Point and non-point source pollution study: Methodology

Introduction | Methodology | Scenarios | Results

Figure 1. Integrated Assessment Model conceptual diagram
Figure 2. Components of the Water Quality Index; EPA (2009) p. 225. Note that for the purposes of the current study, enterococcus replaces the traditional fecal coliform indicator.

This study develops a spatially-explicit Integrated Assessment Model (IAM) (Figure 1) in order to evaluate willingness-to-pay (WTP) for changes in six dimensions of estuarine water quality (see Figure 2) that link back to point and non-point source pollution in the upstream watershed. We use the model to evaluate changes in human well-being related to recreational activities and non-use from heuristic and stakeholder-driven policy scenarios.

The IAM estimates WTP using a benefit transfer function, which is an approach to valuation that uses estimates of WTP for water quality derived from surveys conducted in other regions, and translates them to a new study site. The function adjusts for many key local context variables, like income and the existence of other recreation substitutes, and has been tested widely in the context of water quality.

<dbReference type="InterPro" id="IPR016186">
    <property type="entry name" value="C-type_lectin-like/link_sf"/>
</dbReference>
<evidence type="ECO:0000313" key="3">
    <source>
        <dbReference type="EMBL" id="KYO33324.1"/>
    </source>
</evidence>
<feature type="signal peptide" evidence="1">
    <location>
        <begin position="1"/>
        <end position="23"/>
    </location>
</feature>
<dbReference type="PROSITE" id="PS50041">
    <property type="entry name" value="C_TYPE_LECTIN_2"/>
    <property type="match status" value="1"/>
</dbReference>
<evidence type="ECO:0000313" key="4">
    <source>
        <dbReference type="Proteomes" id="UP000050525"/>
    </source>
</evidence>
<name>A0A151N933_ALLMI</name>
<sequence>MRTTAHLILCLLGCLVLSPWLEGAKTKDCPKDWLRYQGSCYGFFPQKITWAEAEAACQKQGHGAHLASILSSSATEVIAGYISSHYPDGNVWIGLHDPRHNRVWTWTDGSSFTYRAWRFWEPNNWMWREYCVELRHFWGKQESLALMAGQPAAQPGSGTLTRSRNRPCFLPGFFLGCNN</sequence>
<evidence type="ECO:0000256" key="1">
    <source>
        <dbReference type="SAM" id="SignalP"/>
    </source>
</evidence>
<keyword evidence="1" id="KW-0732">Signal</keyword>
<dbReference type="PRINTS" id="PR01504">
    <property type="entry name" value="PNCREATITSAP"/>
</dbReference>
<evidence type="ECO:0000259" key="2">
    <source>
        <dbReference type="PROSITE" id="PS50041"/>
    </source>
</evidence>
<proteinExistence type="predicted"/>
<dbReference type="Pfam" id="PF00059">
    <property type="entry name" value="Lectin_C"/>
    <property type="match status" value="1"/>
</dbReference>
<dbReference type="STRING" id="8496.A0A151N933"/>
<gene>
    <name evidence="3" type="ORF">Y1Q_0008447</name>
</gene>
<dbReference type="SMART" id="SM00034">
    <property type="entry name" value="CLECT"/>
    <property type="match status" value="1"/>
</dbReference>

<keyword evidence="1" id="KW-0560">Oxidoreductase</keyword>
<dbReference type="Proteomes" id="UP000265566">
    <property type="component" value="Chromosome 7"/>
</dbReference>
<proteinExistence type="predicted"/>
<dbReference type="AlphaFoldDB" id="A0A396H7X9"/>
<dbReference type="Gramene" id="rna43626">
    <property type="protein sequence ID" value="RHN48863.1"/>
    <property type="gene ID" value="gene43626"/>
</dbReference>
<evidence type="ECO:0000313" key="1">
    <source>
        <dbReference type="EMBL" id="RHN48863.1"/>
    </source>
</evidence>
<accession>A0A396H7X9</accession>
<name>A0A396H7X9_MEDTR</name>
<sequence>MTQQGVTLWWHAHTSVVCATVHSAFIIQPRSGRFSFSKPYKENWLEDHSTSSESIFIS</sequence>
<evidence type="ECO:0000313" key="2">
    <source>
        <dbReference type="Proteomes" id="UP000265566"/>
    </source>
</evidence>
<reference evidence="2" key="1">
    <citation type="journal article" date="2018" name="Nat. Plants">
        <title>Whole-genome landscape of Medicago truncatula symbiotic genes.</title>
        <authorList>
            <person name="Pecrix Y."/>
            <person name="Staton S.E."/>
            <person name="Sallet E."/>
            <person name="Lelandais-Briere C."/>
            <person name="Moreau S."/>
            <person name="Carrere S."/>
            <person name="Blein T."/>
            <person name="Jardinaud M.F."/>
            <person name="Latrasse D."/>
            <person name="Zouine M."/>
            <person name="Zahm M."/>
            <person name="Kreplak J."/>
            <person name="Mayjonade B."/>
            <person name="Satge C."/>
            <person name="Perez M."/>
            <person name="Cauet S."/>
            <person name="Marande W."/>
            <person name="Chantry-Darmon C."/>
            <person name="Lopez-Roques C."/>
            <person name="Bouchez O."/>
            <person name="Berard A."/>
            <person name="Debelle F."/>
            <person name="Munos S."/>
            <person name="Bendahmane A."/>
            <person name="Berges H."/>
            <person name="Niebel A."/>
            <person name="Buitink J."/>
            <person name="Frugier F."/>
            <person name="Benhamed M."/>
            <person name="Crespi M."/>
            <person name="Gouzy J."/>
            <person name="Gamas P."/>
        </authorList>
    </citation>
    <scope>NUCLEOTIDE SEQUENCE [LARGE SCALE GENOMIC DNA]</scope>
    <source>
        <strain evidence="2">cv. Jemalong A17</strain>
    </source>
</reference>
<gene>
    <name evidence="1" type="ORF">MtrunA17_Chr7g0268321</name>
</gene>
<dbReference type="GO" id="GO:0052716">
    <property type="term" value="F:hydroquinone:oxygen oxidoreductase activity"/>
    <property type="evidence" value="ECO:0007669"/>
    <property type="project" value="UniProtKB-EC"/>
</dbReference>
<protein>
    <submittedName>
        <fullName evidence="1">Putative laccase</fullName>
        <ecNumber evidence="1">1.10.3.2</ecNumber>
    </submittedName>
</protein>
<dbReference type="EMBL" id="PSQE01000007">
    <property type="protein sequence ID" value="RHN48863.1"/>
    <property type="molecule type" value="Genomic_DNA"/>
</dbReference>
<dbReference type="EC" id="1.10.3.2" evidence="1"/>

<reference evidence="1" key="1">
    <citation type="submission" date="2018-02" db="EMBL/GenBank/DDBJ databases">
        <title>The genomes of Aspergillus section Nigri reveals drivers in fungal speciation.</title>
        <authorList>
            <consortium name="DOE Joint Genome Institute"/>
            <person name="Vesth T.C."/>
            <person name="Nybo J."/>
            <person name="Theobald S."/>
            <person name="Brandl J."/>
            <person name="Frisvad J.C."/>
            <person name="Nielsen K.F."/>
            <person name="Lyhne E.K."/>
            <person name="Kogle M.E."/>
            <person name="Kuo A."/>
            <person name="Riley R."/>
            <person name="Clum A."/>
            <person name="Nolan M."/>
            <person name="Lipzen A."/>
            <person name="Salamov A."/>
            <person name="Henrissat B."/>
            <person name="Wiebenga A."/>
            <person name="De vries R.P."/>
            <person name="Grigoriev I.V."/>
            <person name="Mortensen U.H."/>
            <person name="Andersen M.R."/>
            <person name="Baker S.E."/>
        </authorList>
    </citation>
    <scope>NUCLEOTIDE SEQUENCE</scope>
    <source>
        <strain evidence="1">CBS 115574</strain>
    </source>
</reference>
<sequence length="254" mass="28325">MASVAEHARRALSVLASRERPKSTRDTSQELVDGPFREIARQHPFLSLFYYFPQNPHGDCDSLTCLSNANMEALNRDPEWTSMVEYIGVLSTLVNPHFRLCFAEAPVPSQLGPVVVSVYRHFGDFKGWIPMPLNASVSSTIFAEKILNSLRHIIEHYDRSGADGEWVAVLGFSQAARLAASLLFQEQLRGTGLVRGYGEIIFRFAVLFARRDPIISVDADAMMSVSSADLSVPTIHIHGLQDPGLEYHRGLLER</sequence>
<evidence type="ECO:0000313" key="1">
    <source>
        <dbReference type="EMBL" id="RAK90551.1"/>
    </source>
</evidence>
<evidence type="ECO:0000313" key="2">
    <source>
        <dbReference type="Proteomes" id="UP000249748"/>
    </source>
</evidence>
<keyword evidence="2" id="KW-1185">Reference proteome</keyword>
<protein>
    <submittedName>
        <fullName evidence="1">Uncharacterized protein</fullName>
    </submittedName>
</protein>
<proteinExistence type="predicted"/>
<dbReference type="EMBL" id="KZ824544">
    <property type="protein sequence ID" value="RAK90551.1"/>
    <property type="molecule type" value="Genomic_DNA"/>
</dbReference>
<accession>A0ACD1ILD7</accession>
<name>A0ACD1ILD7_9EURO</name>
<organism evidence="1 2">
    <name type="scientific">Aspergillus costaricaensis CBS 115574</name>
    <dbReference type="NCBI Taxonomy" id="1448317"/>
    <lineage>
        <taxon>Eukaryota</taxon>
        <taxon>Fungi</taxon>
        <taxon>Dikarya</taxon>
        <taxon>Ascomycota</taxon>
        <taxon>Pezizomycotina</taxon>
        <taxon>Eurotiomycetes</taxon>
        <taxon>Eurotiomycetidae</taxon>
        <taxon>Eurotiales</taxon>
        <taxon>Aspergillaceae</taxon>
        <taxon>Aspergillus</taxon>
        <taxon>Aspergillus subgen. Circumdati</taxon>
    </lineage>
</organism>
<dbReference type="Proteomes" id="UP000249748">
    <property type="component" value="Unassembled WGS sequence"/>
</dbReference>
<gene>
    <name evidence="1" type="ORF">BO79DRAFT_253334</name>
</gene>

The function employs a water quality index (WQI) as a predictor of WTP that integrates multiple key attributes of water quality into a single measure on a 0 – 100 scale. Each water quality attribute is modeled spatially by characterizing its physical transport and fate as a function of watershed characteristics and information about non-point and point source factors, including wastewater treatment facilities, onsite water treatment systems, and dams.

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